Volunteer with Lilongwe Wildlife Trust's primate release program operating in Kasungu National Park, Malawi, for experience in the field.
About the Project
Lilongwe Wildlife Trust works to release any animal possible and, although notoriously challenging, primate releases are amongst the most exciting. Our primate release project is currently operating out of Kasungu National Park where we released a troop of yellow baboons in January 2013, a troop of vervet monkeys in January 2014 and a second troop of yellow baboons in 2015. We now have a further vervet monkey release planned for January 2016. The troop of vervet monkeys will be released into Kasungu National Park and will be tracked and observed on a daily basis by our field team, who will be collecting scientific data on their welfare in the wild for research and publication purposes. The purpose of the project is to contribute to a body of fundamental research on the extent to which these animals are able to adapt to life in the wild and how their new found freedom contributes to their welfare compared to a life in captivity. With a successful history in primate releases, this is an incredibly exciting project to get involved in and learn about primate behavior, releases and life in the field.
From captivity to the wild
Primates are complex animals with sensitive social structures and therefore the entire troop has to be monitored carefully for months to assess their suitability for release. Many of the individuals at the centre have chequered histories which may affect their ability to survive out in the wild. Prior to their release, all individuals undergo an intensive rehabilitation process and we invested in a brand new soft-release enclosure, deep in the indigenous woodland in the heart of the wildlife reserve and well away from any human contact.
Once a troop is established it’s important to move all of them at the same time. This involves ‘knocking down’ each individual for their health checks including TB screening and de-worming etc., to receive their unique ID ear tags and carefully moving each animal in turn to their new enclosure. Introducing new troops into a habitat which is already home to a number of wild primates can cause conflict as the different troops vie for territory and dominance. This is inevitable, but despite a couple of confrontations our latest troop has been doing well and has even recruited a wild male baboon, Roman, who has taken the troop under his wing. The release team have followed the troop each day to track their progress. It is important that the group can live naturally and free from human interference and the main reason for the tracking is for research purposes. However there have been a few times when the team have been able to avert major disasters in the early days with some choice interventions.
Most of our non-primate releases go to Kuti Wildlife Reserve – it has a varied habitat of grassland, woodland and wetland, rich biodiversity, a lack of predators and a protected status. We also have a volunteer programme based there meaning that help is on hand to manage and monitor releases. In the last year we have released several antelopes and owls there. In cases where we can be sure of a rescued animal’s provenance we do our best to release them back to their home – such as a serval cat, Kovu, we rehabilitated and released in July 2014. We have also been involved, alongside Carnivore Research Malawi, in an urban hyaena translocation. Four ‘problem’ hyaenas in Lilongwe were captured and relocated to Liwonde National Park in April 2015, a setting more fitting for their lifestyle.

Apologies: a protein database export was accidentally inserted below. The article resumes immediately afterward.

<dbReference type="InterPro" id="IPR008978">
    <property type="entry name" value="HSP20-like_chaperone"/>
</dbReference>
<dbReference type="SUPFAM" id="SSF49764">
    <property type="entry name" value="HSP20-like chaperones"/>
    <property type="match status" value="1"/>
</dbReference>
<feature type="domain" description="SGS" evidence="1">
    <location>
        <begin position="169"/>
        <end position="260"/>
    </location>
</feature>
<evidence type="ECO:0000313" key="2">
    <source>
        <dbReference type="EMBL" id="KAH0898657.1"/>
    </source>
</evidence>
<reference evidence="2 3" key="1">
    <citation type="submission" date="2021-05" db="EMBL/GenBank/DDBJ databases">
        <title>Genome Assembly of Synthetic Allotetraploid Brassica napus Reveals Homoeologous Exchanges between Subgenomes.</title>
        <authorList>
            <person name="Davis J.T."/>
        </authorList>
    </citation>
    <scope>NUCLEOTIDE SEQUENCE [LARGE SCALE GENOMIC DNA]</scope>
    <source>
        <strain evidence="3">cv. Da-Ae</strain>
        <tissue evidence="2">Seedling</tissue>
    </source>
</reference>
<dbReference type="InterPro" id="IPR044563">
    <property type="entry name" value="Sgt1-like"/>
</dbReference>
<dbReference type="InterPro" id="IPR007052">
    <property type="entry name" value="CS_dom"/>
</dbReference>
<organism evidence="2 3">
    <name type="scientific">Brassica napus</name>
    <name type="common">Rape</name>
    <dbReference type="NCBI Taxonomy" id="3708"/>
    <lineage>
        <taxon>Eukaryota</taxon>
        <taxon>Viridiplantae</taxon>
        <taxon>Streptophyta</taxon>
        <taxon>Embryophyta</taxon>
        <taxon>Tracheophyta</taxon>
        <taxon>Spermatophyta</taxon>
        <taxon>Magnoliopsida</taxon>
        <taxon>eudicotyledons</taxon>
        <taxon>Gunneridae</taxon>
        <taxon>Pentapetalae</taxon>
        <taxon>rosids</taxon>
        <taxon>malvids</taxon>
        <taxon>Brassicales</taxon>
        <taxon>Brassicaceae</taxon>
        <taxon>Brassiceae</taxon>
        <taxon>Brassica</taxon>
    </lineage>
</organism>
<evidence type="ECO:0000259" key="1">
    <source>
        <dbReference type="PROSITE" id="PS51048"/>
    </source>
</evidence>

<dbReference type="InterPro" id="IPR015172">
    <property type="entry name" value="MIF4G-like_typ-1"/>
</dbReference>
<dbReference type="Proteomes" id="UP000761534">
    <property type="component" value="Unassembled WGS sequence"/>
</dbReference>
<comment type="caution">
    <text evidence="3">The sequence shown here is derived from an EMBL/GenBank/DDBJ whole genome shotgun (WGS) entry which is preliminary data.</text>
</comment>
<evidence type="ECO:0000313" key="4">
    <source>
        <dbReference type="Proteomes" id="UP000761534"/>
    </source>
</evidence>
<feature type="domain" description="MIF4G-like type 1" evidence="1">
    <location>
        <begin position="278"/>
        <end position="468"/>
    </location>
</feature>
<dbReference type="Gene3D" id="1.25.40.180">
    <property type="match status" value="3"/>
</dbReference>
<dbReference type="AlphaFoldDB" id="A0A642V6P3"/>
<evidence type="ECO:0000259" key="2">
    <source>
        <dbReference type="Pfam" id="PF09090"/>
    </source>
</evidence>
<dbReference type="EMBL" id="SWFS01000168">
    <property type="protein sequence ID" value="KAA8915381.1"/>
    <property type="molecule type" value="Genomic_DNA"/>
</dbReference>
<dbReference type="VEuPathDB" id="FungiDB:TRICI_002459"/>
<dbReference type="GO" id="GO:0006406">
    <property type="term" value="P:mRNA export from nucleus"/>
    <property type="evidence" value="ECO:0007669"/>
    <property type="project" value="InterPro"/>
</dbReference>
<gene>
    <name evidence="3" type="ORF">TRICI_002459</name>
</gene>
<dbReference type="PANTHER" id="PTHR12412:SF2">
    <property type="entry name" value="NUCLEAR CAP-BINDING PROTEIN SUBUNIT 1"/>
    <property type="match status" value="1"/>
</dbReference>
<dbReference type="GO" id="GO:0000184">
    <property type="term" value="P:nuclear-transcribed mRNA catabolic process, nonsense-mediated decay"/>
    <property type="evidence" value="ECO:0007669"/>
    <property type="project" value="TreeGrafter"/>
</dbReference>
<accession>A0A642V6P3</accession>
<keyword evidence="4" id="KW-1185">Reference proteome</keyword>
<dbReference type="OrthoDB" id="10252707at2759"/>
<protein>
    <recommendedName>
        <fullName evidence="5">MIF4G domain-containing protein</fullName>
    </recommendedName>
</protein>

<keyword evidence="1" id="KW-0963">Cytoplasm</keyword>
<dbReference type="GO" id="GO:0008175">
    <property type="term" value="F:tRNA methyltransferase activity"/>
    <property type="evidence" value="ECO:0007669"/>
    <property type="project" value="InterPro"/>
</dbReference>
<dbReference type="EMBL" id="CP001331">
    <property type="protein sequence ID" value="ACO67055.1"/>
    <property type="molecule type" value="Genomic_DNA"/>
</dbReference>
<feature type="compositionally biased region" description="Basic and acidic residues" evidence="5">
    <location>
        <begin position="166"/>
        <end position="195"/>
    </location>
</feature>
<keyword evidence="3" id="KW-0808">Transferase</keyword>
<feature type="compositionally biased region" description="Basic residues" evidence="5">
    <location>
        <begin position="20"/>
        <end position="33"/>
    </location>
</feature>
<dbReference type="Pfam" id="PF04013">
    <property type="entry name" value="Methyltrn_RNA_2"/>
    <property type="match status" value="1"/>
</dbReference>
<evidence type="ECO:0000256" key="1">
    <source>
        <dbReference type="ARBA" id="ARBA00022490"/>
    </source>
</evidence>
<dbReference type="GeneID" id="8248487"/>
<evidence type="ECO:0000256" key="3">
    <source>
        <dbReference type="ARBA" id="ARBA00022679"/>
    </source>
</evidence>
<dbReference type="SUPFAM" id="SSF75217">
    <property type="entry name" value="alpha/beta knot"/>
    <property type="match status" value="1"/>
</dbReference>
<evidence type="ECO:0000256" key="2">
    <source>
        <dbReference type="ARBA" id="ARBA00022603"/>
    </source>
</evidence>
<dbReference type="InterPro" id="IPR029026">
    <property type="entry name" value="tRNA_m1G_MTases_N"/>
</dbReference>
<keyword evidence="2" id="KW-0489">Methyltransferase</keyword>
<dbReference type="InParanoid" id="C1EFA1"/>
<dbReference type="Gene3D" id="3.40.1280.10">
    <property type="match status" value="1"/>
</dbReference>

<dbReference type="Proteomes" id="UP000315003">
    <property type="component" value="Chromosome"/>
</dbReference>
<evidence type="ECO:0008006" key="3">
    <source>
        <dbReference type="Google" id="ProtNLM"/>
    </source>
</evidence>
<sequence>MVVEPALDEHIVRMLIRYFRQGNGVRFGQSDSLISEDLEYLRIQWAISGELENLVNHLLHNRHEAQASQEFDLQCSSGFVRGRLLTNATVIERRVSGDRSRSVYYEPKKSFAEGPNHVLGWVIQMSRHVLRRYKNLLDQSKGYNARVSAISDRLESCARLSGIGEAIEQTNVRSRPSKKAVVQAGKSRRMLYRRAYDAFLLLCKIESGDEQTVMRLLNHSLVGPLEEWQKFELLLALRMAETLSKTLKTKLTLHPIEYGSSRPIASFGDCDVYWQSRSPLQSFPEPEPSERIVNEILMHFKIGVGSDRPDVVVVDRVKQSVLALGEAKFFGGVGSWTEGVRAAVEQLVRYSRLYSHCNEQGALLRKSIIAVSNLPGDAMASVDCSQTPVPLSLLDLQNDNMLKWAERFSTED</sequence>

Out team follows the released baboons since January, making reports and collecting data. You will be with them every step of the way assisting in all aspects of the field work. There will be many technical aspects to learn as you monitor the troop through the park from dawn till dusk and assess their behaviour. Your tasks will include:
Kasungu National Park is the second biggest national park in Malawi at over 2000km2. It is a stunning setting with elephants, antelope, monkeys, zebra, buffalo and carnivores such as leopards and hyaenas. Elephants regularly stop into camp to say hello and they can often be seen taking a dip in the dam.
If you have time either side of your placement and wish to venture further afield we can advise you on plenty of holiday destinations in Malawi worth a visit. A visit to the famous 'lake of stars' is a must, or Nyika plateau when the orchids are in bloom, down to Mount Mulanje at 3000m high with its endemic upland rainforests or to Majete National Park to see the big 5 are also a must. We also offer discounted trips to South Luangwa National Park in Zambia for an incredible safari experience!
Our placements start and finish on a Tuesday, and on those days we will have our driver, or a representative, pick up and drop off any volunteers at the airport. They will hold a sign with your name on it and the logo of Lilongwe Wildlife Trust, so you know who to look for!
The camp is located at Lifupa Campsite, on the banks of the Lifupa Dam. It is rustic but very comfortable with volunteers sharing a chalet equipped with beds, mattresses, linen, and solar power. Showers and toilets are located nearby. There is a kitchen and living area on-site
with and a lodge located nearby. It’s the perfect place to feel part of the wilderness and get to grips with field research in a beautiful national park.
Food is supplied from weekly trips into the market in Kasungu town. There are a range of choices for breakfast, packed lunches for days in the field and volunteers and staff taking it in turns to cook up a feast! Food is mostly vegetarian. There is also a lodge nearby if you'd like to treat yourself to a restaurant meal.